COLLEGE PALS, COLLEAGUES, AND NEIGHBORS
The other connections that caught me by surprise, but shouldn’t have, were those of the wealthy white men that Robert Jefferson had been associated with during his life as an enslaved man.
Thomas Jefferson Catchings*, to whom Robert paid $1,500 for the freedom of his wife, Celia, and their daughters, Lucy and Georgiana. The man who brought Robert to Mississippi, John Thomas Dearing, had died intestate in 1839, and I have not found documentation to indicate who may have purchased or inherited Robert from Dearing’s family or friends at that time. Keep in mind that, if my hunch about her paternity is correct, Celia, Robert’s wife, would also be T.J. Catchings’ half-aunt.
It’s possible one of T.J. Catchings’ cousins, Silas Mercer Catching, a friend and colleague of Dearing, may have been Robert’s enslaver after Dearing’s death. However, Silas also died suddenly and intestate in 1849 (he was shot dead while sleeping in bed on Christmas Day, allegedly by one of his enslaved men). The timing is right for T.J. Catchings to have become Robert’s last enslaver.
Catchings was born in 1806 in Wilkes County, Georgia, and eventually became a planter in Canton, Mississippi, where Robert’s daughters were born. His uncle, Seymour Catching, also originally from Wilkes County, owned a plantation near Barboursville in Knox County, Kentucky. I believe he had owned—and probably fathered—Robert’s wife, Celia. The only legal document found that mentions her is Georgiana’s death certificate, which states Celia was born in Frankfort, Kentucky, which is near Barboursville, and gives her name as Wetchins––likely a misinterpretation or misspelling of Catchings.
Seymour Catching died in 1833; no copy of his will exists, according to the Kentucky State Archives. But this is probably when Celia became the property of T.J. Catchings and his family in Canton, Mississippi, where she and Robert met, married, and had their daughters.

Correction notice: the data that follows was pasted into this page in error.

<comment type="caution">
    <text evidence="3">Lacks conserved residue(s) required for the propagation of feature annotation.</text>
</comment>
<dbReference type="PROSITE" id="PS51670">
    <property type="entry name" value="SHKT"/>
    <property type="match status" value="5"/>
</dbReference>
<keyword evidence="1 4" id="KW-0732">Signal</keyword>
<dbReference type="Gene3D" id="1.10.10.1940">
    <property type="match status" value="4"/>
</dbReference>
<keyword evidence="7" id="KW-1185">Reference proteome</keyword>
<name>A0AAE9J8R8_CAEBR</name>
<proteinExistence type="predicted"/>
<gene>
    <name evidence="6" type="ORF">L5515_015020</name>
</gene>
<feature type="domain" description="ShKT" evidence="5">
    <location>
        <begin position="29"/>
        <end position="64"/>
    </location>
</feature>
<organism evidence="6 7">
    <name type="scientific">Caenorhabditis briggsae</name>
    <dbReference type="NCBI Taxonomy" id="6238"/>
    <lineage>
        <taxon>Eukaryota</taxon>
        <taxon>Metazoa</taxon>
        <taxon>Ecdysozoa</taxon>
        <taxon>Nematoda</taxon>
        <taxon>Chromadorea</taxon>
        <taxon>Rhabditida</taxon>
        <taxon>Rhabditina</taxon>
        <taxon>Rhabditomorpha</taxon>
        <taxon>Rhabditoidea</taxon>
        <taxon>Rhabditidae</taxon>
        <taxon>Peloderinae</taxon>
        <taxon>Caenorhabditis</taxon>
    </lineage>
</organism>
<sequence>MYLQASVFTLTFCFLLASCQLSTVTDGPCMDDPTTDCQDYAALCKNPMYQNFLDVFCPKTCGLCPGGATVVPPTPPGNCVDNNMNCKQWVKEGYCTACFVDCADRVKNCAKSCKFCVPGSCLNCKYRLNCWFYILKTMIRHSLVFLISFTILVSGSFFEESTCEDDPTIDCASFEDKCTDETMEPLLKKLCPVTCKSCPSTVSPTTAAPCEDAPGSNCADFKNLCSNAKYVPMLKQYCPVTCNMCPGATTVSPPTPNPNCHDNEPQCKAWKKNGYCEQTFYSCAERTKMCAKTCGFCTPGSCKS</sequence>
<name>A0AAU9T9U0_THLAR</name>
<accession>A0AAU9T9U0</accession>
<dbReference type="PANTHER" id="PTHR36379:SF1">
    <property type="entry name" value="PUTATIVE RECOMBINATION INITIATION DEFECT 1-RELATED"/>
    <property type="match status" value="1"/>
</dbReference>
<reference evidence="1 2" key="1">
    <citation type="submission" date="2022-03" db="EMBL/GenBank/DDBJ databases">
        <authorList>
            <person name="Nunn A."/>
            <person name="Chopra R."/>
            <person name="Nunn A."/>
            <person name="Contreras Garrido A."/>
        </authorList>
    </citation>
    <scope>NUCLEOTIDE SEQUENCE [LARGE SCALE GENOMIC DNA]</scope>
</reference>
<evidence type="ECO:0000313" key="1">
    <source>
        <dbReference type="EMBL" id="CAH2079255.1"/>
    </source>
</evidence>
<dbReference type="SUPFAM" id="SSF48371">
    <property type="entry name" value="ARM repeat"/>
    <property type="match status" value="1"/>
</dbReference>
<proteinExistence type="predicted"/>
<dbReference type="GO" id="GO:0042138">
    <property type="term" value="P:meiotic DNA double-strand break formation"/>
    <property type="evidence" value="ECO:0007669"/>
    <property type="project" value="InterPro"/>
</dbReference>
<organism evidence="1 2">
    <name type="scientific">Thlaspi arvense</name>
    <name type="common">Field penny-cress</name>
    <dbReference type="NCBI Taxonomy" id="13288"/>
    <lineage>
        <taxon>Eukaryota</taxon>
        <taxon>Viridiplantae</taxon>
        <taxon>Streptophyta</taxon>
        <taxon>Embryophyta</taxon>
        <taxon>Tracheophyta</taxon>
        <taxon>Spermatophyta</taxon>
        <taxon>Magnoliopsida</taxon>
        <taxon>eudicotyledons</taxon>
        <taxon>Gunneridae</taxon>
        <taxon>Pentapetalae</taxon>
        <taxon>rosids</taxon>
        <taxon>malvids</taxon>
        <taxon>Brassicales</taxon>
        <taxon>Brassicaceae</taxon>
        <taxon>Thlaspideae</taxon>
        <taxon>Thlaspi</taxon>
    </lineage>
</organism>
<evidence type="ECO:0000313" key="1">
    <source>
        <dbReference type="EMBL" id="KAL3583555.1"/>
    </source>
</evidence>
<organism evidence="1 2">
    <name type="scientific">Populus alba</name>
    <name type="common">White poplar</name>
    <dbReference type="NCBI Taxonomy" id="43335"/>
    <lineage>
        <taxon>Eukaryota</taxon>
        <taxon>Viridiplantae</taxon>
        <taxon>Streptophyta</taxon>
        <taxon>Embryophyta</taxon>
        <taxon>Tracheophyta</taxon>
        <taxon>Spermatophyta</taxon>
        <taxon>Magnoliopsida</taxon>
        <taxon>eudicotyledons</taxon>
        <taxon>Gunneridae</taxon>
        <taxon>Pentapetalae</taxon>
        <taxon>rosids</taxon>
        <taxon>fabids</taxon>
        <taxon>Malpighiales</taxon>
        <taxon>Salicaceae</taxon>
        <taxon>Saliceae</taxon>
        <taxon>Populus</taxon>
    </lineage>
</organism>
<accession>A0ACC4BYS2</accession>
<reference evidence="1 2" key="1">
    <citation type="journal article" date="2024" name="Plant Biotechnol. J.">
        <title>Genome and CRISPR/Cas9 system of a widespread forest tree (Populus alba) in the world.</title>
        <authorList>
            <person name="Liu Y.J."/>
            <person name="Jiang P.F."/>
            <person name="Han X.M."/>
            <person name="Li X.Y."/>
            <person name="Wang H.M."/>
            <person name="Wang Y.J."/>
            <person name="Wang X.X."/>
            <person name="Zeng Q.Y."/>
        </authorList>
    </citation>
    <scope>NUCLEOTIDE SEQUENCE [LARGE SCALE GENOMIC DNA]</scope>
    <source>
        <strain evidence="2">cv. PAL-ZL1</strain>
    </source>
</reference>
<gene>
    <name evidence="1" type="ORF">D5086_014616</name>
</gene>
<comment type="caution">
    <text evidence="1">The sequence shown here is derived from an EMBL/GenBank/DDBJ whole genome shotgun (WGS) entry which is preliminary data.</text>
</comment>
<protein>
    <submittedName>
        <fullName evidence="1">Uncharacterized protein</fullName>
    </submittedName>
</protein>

Enter Otho RoBards Singleton, a Canton, Mississippi attorney and politician who served in the Mississippi Legislature and later as a U.S. senator from that state. Singleton, who reportedly signed Robert’s manumission papers while a state senator in 1852, was born and raised in Nicholasville, Kentucky, which is about 100 miles north of Barboursville. Singleton and T.J. Catchings likely became friends while attending college in Lexington, Kentucky, which is a very short distance from Nicholasville. Catchings studied medicine at the nearby University of Lexington (now known as Transylvania University), while Singleton earned his law degree there.
Both men ended up owning plantations in the Canton, Mississippi, area. In 1837, Catchings’ medical practice was housed in an office owned by J.T. Dearing and his partner, Jesse Heard (also born in Wilkes County, Georgia). In 1839, Dearing and Singleton announced their legal partnership in Canton.
Black or white, they ALL knew each other. They were all CONNECTED. Whether they were pro-slavery or anti-slavery, they knew each other and worked together, whether it was to continue or end that “peculiar institution.”
Amazing; yet, at the same time, I still slap my poor forehead and think, “Well, duh.”
* Breaking with journalistic tradition, I will use Marvin's given name, not his surname, in second references to avoid confusion between references to him and references to the Prince Hall Masons.
** There's a lot more to the wagon-patent story that I hope Marvin will share here on this blog soon!
*** Thomas Jefferson Catchings, according to a family history, added the “s” at the end of his surname. Originally, his name also was Catching.